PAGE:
This article explores the Indigenous principle of kaitiakitanga as it relates to Māori agrifood practices. Our discussion is based on interviews with a small cross-section of Māori in the agrifood sector whose practices are informed by a long-standing appreciation of the interconnected realities of lands, food, people and waterways. We consider how the shared Kaupapa Māori principles underpinning these food practices form part of a wider Kaupapa Māori land, water and food systems approach which we call “Kai Ora”.
The Māori Electoral Option is a period of 4 months, every 5 years, when Māori electors can choose whether to be on the Māori or the General Electoral Roll. The outcome of the Māori Electoral Option is a key factor in determining the number of Māori seats in the New Zealand Parliament. The Electoral Commission estimates that approximately 6,000 Māori voters each year request to change electoral roll, but in 2017 over 19,000 voters applied to change.
In New Zealand, speech-language therapists work through both the health and the education systems. In common with many Indigenous peoples, Māori have faced inequities in both health and education for decades. Kaupapa Māori education systems have been developed to support educational success and the survival of kaupapa Māori knowledge and te reo Māori. However, disparities between Māori and non-Māori still exist in the delivery of speech-language therapy services.
Theatre Marae is a contemporary theatre practice unique to Aotearoa New Zealand, and this article outlines its application as an Indigenous-informed creative framework for qualitative research. As a research methodology, Theatre Marae is based in a conceptual partnership between traditional and contemporary Māori performing arts, applied theatre and the therapeutic encounter. As a form of theatre pedagogy, Theatre Marae has been applied as a decolonising strategy in ensemble work, and to craft evocative theatre that honours Māori expressions of colonisation, trauma and social justice.
Food availability refers to the adequacy of the supply of healthy food. It is a key concern for the wellbeing of tamariki Māori today. A narrative literature review methodology was applied to examine the literature and identify influences that enable the availability of healthy food for tamariki. Findings were synthesised and analysed using the Oranga Mokopuna framework—a rights-based approach grounded in tikanga Māori.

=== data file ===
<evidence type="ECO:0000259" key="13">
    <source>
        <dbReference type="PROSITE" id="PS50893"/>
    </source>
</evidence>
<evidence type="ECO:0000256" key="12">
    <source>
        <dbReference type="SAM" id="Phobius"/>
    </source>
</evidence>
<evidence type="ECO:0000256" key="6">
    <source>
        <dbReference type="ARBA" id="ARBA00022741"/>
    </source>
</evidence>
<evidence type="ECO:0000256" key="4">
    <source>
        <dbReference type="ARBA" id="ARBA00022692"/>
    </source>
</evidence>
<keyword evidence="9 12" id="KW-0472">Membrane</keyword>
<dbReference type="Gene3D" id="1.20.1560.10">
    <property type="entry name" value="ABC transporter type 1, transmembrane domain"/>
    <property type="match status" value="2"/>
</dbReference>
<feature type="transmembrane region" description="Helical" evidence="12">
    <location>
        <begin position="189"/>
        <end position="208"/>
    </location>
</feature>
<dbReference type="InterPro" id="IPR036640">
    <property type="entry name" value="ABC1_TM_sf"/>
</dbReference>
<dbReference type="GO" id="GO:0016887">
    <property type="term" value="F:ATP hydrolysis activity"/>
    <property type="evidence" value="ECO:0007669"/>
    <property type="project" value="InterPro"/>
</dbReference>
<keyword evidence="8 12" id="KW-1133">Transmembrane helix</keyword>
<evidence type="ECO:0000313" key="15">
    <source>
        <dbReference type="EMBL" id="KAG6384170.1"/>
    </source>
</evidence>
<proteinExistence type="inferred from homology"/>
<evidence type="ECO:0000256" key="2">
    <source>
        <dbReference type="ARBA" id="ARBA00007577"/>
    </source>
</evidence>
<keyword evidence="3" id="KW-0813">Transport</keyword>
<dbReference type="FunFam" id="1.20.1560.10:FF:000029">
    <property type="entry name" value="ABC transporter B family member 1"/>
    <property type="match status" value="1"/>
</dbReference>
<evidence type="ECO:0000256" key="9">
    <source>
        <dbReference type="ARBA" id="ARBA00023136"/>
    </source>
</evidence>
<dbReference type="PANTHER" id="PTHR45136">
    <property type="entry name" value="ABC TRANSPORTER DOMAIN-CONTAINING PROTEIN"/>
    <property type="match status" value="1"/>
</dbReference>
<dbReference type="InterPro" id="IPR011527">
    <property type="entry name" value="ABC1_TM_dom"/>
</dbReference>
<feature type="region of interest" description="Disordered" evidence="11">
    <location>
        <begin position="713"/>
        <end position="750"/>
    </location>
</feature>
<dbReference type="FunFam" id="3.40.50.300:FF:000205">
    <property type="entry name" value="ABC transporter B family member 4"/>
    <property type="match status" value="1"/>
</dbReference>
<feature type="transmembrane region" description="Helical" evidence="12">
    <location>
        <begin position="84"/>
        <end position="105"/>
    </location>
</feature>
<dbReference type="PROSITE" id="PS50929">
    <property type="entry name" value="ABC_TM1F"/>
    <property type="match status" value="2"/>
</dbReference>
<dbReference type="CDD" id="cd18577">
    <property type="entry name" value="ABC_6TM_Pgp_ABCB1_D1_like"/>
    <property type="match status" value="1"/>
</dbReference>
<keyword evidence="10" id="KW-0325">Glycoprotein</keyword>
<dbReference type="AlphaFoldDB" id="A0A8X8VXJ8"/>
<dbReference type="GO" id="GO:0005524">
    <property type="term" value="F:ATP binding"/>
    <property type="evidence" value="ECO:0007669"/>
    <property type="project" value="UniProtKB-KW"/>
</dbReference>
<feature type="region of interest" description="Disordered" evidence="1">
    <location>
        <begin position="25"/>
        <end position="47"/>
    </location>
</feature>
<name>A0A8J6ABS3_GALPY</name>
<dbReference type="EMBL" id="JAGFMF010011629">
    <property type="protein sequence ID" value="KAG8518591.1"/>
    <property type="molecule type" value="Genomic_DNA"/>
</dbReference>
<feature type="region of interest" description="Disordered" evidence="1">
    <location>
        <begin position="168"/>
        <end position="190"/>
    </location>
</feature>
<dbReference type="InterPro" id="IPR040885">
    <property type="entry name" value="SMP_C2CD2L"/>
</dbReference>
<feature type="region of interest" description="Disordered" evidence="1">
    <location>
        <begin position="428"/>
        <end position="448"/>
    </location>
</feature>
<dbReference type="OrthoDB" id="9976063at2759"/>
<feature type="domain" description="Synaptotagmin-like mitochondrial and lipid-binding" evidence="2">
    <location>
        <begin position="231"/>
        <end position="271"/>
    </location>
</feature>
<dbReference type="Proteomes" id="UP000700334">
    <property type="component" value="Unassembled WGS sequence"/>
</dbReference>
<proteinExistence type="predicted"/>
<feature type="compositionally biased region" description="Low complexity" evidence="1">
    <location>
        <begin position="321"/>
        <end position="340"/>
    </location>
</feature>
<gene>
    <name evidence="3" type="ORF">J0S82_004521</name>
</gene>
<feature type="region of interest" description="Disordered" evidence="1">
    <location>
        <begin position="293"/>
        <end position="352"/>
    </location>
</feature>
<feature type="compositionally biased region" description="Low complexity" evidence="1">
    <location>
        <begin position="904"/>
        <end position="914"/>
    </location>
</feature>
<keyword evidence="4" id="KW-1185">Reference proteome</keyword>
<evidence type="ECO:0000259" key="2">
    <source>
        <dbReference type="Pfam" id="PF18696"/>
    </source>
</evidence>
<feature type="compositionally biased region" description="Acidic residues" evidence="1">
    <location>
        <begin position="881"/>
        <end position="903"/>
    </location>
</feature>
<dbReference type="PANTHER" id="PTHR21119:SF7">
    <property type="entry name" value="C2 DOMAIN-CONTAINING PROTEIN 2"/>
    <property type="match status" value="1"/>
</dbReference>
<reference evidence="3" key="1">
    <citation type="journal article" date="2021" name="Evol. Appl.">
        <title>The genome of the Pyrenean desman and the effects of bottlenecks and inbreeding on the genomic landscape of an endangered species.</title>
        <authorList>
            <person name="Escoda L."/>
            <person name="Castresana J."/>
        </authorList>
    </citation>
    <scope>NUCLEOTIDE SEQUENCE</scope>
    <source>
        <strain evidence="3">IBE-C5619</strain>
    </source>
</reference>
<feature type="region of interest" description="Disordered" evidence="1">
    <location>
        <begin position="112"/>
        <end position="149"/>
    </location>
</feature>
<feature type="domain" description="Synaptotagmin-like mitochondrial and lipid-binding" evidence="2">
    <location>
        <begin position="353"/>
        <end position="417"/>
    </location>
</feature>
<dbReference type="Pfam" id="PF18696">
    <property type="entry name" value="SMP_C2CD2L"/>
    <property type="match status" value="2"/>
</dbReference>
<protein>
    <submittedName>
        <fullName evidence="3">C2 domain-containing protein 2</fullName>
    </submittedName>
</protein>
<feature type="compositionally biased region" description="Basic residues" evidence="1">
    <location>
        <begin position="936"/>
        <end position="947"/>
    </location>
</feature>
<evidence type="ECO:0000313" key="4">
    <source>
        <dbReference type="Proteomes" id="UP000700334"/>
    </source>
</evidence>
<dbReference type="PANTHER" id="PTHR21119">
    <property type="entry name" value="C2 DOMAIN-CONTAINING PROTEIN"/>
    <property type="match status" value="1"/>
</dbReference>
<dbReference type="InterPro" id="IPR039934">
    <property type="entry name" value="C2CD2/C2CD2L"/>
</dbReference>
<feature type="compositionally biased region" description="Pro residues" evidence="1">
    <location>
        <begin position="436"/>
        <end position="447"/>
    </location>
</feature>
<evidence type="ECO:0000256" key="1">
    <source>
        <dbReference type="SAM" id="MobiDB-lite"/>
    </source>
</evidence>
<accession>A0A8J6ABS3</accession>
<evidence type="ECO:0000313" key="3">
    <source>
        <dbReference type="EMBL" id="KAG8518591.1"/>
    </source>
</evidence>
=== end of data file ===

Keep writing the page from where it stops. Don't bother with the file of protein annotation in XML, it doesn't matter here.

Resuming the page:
Pasifika mental health continues to be a growing concern in New Zealand. This article reviews and presents online available research concerning the mental health of Pasifika in New Zealand. A comprehensive online literature search was conducted. In total, 967 online articles were identified, and 58 met the criteria to be included in the final review.
Māori and Pacific academics make up less than 4% and 1% respectively of New Zealand professors. We investigated ethnic inequities in promotions and earnings in New Zealand universities. Using New Zealand’s Performance-Based Research Fund (PBRF) data (2003, 2012, 2018) we found that Māori and Pacific men and also women academics, compared with non-Māori non-Pacific men academics, had significantly lower odds of being an associate professor or professor (professoriate) or of being promoted, and had lower earnings.
Maaori-medium educators are deeply committed to the revitalisation of tikanga and te reo Maaori in order to enhance the cultural setting in which aakonga learn and kaiako teach. This article originates from a project which set out to explore the teaching, learning and achievement in paangarau of learners in a Maaori- medium puna maatauranga kiritoa/modern learning environment (PMK/MLE) located in a small town in Aotearoa New Zealand. In this two- year study, a total of 106 year 4–6 aakonga were supported to consider the teaching and learning of paangarau in their PMK.
Aotearoa New Zealand’s environmental management has long been considered short-sighted and focused on economic development over environmental, cultural or social imperatives. Tourism contributes to those pressures on our environments and communities. While Māori have always been involved in tourism, there is a concerted movement by many Māori towards engagement with tourism as a means of reconnecting with cultural traditions, protecting natural resources and providing employment for whānau.
For Indigenous peoples, and Māori specifically, storytelling and oral history are crucial to the survival of our collective identities, culture and language. Retold across generations, our stories are often explicit and interwoven narratives of personal and collective memories. Drawing on Native American scholar Gerald Vizenor’s (2009) concept of “survivance stories”, this article explores a set of three oral history narratives of kaumātua from Ngāti Tiipa, one of the 33 iwi and hapū of the Waikato-Tainui confederation.